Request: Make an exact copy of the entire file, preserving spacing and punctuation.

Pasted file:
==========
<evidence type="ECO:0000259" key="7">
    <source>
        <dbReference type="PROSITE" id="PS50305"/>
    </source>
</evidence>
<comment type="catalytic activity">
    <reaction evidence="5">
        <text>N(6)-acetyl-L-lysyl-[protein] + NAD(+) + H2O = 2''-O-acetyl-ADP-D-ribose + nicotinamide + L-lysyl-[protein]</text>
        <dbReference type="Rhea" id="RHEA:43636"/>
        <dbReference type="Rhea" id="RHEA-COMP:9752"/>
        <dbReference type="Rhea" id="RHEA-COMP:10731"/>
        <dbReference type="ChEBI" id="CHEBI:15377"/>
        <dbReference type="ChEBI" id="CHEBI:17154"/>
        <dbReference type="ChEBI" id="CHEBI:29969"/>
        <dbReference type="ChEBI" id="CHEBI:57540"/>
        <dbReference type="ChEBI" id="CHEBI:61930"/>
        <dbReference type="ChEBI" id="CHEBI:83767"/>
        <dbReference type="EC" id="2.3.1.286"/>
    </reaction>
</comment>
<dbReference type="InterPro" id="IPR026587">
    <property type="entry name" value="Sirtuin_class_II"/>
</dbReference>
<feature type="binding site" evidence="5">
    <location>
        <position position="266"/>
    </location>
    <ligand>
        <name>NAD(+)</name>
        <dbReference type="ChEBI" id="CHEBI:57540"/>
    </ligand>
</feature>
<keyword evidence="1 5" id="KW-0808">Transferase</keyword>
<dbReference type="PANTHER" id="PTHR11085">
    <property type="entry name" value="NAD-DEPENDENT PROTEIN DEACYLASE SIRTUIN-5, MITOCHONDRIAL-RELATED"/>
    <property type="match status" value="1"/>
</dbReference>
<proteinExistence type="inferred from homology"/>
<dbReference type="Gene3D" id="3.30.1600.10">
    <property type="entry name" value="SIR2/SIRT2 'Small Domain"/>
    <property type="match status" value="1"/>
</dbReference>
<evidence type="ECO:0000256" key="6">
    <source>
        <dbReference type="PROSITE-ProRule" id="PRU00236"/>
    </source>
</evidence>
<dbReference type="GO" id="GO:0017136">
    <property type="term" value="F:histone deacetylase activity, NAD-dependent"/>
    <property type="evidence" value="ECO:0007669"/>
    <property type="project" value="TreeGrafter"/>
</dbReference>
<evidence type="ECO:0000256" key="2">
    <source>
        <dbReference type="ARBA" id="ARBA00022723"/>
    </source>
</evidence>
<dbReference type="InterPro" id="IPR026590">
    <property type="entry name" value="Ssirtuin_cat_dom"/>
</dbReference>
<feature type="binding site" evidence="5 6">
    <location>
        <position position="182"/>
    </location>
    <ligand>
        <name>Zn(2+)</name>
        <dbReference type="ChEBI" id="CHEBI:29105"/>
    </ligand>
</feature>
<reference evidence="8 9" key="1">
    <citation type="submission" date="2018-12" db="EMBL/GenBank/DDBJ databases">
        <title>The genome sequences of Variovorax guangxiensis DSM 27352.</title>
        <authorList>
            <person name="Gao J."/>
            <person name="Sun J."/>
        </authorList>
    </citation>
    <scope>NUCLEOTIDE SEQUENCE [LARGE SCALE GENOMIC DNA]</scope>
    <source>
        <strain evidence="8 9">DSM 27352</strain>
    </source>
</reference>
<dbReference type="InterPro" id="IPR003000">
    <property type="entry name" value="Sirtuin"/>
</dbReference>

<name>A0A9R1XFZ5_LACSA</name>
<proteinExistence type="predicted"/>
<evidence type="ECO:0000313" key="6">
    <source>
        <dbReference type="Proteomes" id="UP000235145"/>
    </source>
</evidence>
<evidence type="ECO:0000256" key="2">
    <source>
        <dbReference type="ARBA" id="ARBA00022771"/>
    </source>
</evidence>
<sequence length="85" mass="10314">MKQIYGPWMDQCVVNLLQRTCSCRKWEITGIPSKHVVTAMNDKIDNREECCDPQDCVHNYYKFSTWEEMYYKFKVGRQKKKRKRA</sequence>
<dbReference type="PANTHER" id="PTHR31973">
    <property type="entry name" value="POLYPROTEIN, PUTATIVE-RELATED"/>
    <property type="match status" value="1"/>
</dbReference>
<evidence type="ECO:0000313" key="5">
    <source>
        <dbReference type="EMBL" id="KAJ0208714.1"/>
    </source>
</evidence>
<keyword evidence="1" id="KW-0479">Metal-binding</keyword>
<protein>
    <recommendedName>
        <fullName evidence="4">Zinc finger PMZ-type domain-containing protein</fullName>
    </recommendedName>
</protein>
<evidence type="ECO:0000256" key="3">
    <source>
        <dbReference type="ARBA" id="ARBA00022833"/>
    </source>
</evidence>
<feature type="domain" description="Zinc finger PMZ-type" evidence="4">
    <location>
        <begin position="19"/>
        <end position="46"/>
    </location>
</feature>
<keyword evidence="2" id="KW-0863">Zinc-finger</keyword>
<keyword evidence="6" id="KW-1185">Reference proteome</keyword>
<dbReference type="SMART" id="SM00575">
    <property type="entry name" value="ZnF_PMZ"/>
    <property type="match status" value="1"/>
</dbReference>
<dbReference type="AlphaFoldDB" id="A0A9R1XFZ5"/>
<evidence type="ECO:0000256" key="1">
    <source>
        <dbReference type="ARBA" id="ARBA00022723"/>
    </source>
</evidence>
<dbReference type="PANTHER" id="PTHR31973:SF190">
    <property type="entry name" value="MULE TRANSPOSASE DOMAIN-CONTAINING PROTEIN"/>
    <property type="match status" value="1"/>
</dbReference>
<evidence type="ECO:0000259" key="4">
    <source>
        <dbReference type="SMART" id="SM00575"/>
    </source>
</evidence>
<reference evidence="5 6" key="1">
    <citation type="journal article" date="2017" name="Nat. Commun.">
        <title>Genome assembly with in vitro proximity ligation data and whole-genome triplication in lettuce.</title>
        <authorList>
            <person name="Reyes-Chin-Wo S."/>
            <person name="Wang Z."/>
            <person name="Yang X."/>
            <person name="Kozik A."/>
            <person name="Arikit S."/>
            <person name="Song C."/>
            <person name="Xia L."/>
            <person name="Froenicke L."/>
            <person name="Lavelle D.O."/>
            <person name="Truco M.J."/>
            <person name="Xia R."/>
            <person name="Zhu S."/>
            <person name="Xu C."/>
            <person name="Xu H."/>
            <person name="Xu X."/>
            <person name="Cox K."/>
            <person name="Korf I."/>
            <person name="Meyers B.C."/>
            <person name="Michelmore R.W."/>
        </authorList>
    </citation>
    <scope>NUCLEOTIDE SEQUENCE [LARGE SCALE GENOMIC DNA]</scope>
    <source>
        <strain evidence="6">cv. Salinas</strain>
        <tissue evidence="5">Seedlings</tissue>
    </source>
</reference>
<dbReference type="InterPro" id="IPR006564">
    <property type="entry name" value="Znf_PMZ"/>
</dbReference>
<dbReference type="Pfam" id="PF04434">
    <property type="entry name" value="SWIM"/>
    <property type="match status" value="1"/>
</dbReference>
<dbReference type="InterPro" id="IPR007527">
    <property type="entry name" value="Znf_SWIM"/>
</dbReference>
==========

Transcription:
<evidence type="ECO:0000259" key="7">
    <source>
        <dbReference type="PROSITE" id="PS50305"/>
    </source>
</evidence>
<comment type="catalytic activity">
    <reaction evidence="5">
        <text>N(6)-acetyl-L-lysyl-[protein] + NAD(+) + H2O = 2''-O-acetyl-ADP-D-ribose + nicotinamide + L-lysyl-[protein]</text>
        <dbReference type="Rhea" id="RHEA:43636"/>
        <dbReference type="Rhea" id="RHEA-COMP:9752"/>
        <dbReference type="Rhea" id="RHEA-COMP:10731"/>
        <dbReference type="ChEBI" id="CHEBI:15377"/>
        <dbReference type="ChEBI" id="CHEBI:17154"/>
        <dbReference type="ChEBI" id="CHEBI:29969"/>
        <dbReference type="ChEBI" id="CHEBI:57540"/>
        <dbReference type="ChEBI" id="CHEBI:61930"/>
        <dbReference type="ChEBI" id="CHEBI:83767"/>
        <dbReference type="EC" id="2.3.1.286"/>
    </reaction>
</comment>
<dbReference type="InterPro" id="IPR026587">
    <property type="entry name" value="Sirtuin_class_II"/>
</dbReference>
<feature type="binding site" evidence="5">
    <location>
        <position position="266"/>
    </location>
    <ligand>
        <name>NAD(+)</name>
        <dbReference type="ChEBI" id="CHEBI:57540"/>
    </ligand>
</feature>
<keyword evidence="1 5" id="KW-0808">Transferase</keyword>
<dbReference type="PANTHER" id="PTHR11085">
    <property type="entry name" value="NAD-DEPENDENT PROTEIN DEACYLASE SIRTUIN-5, MITOCHONDRIAL-RELATED"/>
    <property type="match status" value="1"/>
</dbReference>
<proteinExistence type="inferred from homology"/>
<dbReference type="Gene3D" id="3.30.1600.10">
    <property type="entry name" value="SIR2/SIRT2 'Small Domain"/>
    <property type="match status" value="1"/>
</dbReference>
<evidence type="ECO:0000256" key="6">
    <source>
        <dbReference type="PROSITE-ProRule" id="PRU00236"/>
    </source>
</evidence>
<dbReference type="GO" id="GO:0017136">
    <property type="term" value="F:histone deacetylase activity, NAD-dependent"/>
    <property type="evidence" value="ECO:0007669"/>
    <property type="project" value="TreeGrafter"/>
</dbReference>
<evidence type="ECO:0000256" key="2">
    <source>
        <dbReference type="ARBA" id="ARBA00022723"/>
    </source>
</evidence>
<dbReference type="InterPro" id="IPR026590">
    <property type="entry name" value="Ssirtuin_cat_dom"/>
</dbReference>
<feature type="binding site" evidence="5 6">
    <location>
        <position position="182"/>
    </location>
    <ligand>
        <name>Zn(2+)</name>
        <dbReference type="ChEBI" id="CHEBI:29105"/>
    </ligand>
</feature>
<reference evidence="8 9" key="1">
    <citation type="submission" date="2018-12" db="EMBL/GenBank/DDBJ databases">
        <title>The genome sequences of Variovorax guangxiensis DSM 27352.</title>
        <authorList>
            <person name="Gao J."/>
            <person name="Sun J."/>
        </authorList>
    </citation>
    <scope>NUCLEOTIDE SEQUENCE [LARGE SCALE GENOMIC DNA]</scope>
    <source>
        <strain evidence="8 9">DSM 27352</strain>
    </source>
</reference>
<dbReference type="InterPro" id="IPR003000">
    <property type="entry name" value="Sirtuin"/>
</dbReference>

<name>A0A9R1XFZ5_LACSA</name>
<proteinExistence type="predicted"/>
<evidence type="ECO:0000313" key="6">
    <source>
        <dbReference type="Proteomes" id="UP000235145"/>
    </source>
</evidence>
<evidence type="ECO:0000256" key="2">
    <source>
        <dbReference type="ARBA" id="ARBA00022771"/>
    </source>
</evidence>
<sequence length="85" mass="10314">MKQIYGPWMDQCVVNLLQRTCSCRKWEITGIPSKHVVTAMNDKIDNREECCDPQDCVHNYYKFSTWEEMYYKFKVGRQKKKRKRA</sequence>
<dbReference type="PANTHER" id="PTHR31973">
    <property type="entry name" value="POLYPROTEIN, PUTATIVE-RELATED"/>
    <property type="match status" value="1"/>
</dbReference>
<evidence type="ECO:0000313" key="5">
    <source>
        <dbReference type="EMBL" id="KAJ0208714.1"/>
    </source>
</evidence>
<keyword evidence="1" id="KW-0479">Metal-binding</keyword>
<protein>
    <recommendedName>
        <fullName evidence="4">Zinc finger PMZ-type domain-containing protein</fullName>
    </recommendedName>
</protein>
<evidence type="ECO:0000256" key="3">
    <source>
        <dbReference type="ARBA" id="ARBA00022833"/>
    </source>
</evidence>
<feature type="domain" description="Zinc finger PMZ-type" evidence="4">
    <location>
        <begin position="19"/>
        <end position="46"/>
    </location>
</feature>
<keyword evidence="2" id="KW-0863">Zinc-finger</keyword>
<keyword evidence="6" id="KW-1185">Reference proteome</keyword>
<dbReference type="SMART" id="SM00575">
    <property type="entry name" value="ZnF_PMZ"/>
    <property type="match status" value="1"/>
</dbReference>
<dbReference type="AlphaFoldDB" id="A0A9R1XFZ5"/>
<evidence type="ECO:0000256" key="1">
    <source>
        <dbReference type="ARBA" id="ARBA00022723"/>
    </source>
</evidence>
<dbReference type="PANTHER" id="PTHR31973:SF190">
    <property type="entry name" value="MULE TRANSPOSASE DOMAIN-CONTAINING PROTEIN"/>
    <property type="match status" value="1"/>
</dbReference>
<evidence type="ECO:0000259" key="4">
    <source>
        <dbReference type="SMART" id="SM00575"/>
    </source>
</evidence>
<reference evidence="5 6" key="1">
    <citation type="journal article" date="2017" name="Nat. Commun.">
        <title>Genome assembly with in vitro proximity ligation data and whole-genome triplication in lettuce.</title>
        <authorList>
            <person name="Reyes-Chin-Wo S."/>
            <person name="Wang Z."/>
            <person name="Yang X."/>
            <person name="Kozik A."/>
            <person name="Arikit S."/>
            <person name="Song C."/>
            <person name="Xia L."/>
            <person name="Froenicke L."/>
            <person name="Lavelle D.O."/>
            <person name="Truco M.J."/>
            <person name="Xia R."/>
            <person name="Zhu S."/>
            <person name="Xu C."/>
            <person name="Xu H."/>
            <person name="Xu X."/>
            <person name="Cox K."/>
            <person name="Korf I."/>
            <person name="Meyers B.C."/>
            <person name="Michelmore R.W."/>
        </authorList>
    </citation>
    <scope>NUCLEOTIDE SEQUENCE [LARGE SCALE GENOMIC DNA]</scope>
    <source>
        <strain evidence="6">cv. Salinas</strain>
        <tissue evidence="5">Seedlings</tissue>
    </source>
</reference>
<dbReference type="InterPro" id="IPR006564">
    <property type="entry name" value="Znf_PMZ"/>
</dbReference>
<dbReference type="Pfam" id="PF04434">
    <property type="entry name" value="SWIM"/>
    <property type="match status" value="1"/>
</dbReference>
<dbReference type="InterPro" id="IPR007527">
    <property type="entry name" value="Znf_SWIM"/>
</dbReference>